Not sure if there are any plans to incorporate ninth chords (dominant, major, and minor) into Hookpad, but it would be a nice touch. Right now they can be approximated by 7sus2 (or by a 7th chord with the 9th in the melody, which is sometimes possible), but having the real thing would be helpful.
Unlike most of the currently unsupported chord extensions, it wouldn’t require any changes to the interface - you could just allow the 7 and add9 boxes to be checked simultaneously.
How then would you expect the ninth chords to behave? Hookpad has never supported five-note chords, and what you are suggesting would probably use the omitted fifth voicing as suggested by most music theory books. A lot of such chords will remain ambiguous unless otherwise stated in the comments, although this may lead to more niche uses of the ninth chords represented in Hookpad due to the omitted chord factors, for example:
iii7sus2 becomes 7♭9
viiø7sus2 becomes 7♭9♭5
vi9no5 becomes m9♭5
V9no5 becomes 9♭5 or +9
I9no5 becomes +M9
These non-standard interpretations will come into play as long as Hookpad continues to employ four-voice chords; on the other hand, if ninth chords are added to Hookpad without any omitted chord factor, they would become handy if one wants to express them correctly, but ultimately they won’t add new choices of chords because all 7sus2 chords already represent the respective ninth chords as long as the chord data supported by Hookpad remain diatonic.
I’m not nearly as familiar with Hookpad as you are, and hadn’t thought through all the implications of four-note vs. five-note voicing. Given the factors you mention, omitting the third (as in 7sus2) seems at least as good a substitute as omitting the fifth. As for the prospect of a full five-note ninth chord, though, I do think expressing chords as accurately as possible is a worthy goal, as a 9th chord is meaningfully different from 7sus2, and that difference is worth expressing (if it’s feasible to do so). Certainly adding ninth chords wouldn’t be as significant a change as adding chords for which there’s no satisfying approximation (e.g. augmented), but the interface at least could remain the same. Far from a big deal, but it would be a rather nice feature.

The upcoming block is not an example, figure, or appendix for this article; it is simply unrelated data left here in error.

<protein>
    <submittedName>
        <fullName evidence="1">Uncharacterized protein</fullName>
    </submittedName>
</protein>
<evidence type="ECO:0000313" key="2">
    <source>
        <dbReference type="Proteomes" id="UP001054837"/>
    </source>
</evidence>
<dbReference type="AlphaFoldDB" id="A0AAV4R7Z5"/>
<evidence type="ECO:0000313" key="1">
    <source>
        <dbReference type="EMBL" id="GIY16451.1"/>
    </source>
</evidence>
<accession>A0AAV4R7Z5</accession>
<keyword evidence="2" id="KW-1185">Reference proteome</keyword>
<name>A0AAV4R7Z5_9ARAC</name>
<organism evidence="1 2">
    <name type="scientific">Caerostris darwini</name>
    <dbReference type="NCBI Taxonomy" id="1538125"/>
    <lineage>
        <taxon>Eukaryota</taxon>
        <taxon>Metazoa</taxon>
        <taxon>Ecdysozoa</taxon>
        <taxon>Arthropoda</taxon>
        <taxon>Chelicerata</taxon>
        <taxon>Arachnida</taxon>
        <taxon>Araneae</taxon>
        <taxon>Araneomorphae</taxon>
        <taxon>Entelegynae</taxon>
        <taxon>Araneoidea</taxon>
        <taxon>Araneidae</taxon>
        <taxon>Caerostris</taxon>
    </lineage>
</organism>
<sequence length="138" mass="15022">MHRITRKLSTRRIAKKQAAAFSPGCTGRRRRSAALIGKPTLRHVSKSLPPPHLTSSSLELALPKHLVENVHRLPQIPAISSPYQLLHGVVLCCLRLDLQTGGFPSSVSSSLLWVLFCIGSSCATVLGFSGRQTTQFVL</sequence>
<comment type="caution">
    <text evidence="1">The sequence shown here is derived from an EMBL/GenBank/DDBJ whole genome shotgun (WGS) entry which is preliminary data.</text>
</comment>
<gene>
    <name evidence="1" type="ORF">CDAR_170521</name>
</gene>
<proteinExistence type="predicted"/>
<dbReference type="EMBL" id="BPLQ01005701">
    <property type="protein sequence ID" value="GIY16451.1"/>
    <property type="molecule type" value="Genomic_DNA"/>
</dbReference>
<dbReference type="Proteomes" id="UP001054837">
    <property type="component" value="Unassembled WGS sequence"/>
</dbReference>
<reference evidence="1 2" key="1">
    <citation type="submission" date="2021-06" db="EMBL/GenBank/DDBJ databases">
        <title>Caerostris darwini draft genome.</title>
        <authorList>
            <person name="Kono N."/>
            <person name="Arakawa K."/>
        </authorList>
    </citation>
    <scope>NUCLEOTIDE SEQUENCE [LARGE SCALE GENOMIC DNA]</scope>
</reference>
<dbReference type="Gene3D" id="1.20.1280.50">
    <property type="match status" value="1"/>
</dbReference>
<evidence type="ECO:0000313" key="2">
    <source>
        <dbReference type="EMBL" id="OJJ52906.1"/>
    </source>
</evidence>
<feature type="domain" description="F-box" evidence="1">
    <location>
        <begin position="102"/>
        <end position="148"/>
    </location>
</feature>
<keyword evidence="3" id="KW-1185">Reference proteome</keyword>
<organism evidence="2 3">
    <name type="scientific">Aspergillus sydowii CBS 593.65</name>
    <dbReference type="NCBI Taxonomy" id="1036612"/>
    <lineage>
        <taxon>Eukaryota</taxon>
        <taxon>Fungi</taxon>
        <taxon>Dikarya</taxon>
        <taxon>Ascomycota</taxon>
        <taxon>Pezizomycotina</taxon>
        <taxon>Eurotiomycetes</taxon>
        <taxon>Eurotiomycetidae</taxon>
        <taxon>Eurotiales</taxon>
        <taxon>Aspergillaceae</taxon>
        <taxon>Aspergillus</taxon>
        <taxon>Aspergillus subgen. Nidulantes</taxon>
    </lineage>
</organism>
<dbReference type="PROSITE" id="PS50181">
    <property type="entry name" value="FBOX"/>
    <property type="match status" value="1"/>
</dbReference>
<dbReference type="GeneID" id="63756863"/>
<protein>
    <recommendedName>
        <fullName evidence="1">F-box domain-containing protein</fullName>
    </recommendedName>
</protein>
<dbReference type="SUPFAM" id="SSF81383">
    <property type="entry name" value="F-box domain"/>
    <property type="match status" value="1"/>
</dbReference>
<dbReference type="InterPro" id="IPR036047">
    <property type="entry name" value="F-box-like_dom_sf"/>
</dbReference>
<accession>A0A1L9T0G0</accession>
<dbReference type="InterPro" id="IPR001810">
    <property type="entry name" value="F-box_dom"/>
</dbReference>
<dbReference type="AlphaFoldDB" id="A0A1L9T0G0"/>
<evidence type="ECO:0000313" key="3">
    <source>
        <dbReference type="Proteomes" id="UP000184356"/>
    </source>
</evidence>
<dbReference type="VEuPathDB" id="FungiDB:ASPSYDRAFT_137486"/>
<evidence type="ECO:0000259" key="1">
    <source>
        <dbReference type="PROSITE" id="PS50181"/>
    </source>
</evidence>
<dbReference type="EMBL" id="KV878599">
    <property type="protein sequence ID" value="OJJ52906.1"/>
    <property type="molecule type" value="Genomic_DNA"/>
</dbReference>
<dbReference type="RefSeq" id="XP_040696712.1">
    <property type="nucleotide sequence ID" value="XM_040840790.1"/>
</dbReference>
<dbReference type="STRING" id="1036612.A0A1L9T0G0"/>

It would actually confuse those who know music theory instead; add9 implies no7, similarly add11 implies no9 so it won’t be as simple as permitting “7add9” in the interface.
The greatest barrier would still be Hookpad’s algorithmic voicing. In an extended chord the extended factors (in this case the ninth) must be more than an octave apart from the bass, and they almost always appear at the top. However, Hookpad might consider, say CM9,
a particular inversion of Em7 on the right hand over C on the left hand, creating a Em7/C chord during run-time. The inversion of Em7 is necessary, otherwise the same voicing issue as the current sus42 chord will happen; or
the exact transcription of CM7(add9), handling the D note separately and forcing the extended factors to play sound an octave higher than usual, which might incidentally clash with the melody track due to high register and volume; or
a C5 power chord on the left hand and Em7(no3) on the right hand, but such voicing is of course inconsistent with the four-voice chords, and this would make extended chords sound thicker than the other chords.
True; for Hookpad users thinking of add9 as an operation applied to a chord, which I suspect is a lot, “7add9” would be completely intuitive, but the strictly correct view of add9 does make “7add9” a contradiction.